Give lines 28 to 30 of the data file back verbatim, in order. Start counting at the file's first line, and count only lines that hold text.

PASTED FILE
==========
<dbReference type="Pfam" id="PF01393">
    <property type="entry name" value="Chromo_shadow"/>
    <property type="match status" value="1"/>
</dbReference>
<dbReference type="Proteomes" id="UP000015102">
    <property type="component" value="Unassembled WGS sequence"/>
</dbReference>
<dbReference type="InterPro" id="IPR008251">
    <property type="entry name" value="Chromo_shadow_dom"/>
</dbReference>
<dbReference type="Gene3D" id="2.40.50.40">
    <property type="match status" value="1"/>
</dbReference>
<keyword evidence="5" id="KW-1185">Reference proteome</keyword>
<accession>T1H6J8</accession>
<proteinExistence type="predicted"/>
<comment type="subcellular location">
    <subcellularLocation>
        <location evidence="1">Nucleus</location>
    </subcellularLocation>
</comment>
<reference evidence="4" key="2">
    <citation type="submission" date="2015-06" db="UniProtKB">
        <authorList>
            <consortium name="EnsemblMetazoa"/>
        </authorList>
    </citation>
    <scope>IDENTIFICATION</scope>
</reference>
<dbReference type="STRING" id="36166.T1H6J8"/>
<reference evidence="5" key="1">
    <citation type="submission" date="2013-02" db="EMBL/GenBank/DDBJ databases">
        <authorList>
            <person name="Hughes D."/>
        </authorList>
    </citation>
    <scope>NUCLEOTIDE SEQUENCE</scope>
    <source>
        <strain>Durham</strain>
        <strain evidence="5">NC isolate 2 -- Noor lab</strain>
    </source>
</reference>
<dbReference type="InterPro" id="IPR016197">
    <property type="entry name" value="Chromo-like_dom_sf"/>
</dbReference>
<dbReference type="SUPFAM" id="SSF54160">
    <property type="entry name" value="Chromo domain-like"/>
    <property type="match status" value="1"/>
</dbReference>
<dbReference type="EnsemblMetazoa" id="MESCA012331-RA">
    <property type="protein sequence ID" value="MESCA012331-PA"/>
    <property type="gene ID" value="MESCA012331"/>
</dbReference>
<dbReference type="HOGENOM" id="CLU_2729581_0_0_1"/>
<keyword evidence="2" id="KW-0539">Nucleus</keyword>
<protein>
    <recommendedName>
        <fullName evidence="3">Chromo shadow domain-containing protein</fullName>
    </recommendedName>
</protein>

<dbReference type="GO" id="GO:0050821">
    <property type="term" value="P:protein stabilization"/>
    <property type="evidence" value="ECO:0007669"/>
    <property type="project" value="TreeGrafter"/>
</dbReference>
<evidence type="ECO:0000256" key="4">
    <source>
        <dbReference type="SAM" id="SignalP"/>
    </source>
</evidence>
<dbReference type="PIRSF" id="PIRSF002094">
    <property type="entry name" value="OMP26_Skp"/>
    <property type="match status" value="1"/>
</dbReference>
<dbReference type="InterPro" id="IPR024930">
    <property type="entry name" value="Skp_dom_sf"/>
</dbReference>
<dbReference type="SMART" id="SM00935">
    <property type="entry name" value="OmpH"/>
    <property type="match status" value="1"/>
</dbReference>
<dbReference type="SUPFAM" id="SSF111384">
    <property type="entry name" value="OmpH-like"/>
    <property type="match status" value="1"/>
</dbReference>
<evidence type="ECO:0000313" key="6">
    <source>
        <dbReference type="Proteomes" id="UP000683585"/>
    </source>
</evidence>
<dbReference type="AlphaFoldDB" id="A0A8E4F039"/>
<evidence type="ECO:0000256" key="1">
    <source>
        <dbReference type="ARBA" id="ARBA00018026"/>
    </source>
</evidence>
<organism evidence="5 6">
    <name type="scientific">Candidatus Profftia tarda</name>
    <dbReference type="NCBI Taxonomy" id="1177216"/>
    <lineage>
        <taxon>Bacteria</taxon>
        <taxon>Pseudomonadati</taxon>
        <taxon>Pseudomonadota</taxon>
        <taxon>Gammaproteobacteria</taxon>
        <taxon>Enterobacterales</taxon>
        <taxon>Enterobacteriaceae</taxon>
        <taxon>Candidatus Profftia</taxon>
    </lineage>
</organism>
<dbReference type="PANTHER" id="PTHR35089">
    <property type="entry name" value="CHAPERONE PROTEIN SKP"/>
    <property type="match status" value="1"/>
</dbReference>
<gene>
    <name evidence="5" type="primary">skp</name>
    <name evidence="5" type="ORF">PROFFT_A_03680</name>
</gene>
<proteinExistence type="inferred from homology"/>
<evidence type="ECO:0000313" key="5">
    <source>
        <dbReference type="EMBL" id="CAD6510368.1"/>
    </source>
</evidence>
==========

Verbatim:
    <scope>IDENTIFICATION</scope>
</reference>
<dbReference type="STRING" id="36166.T1H6J8"/>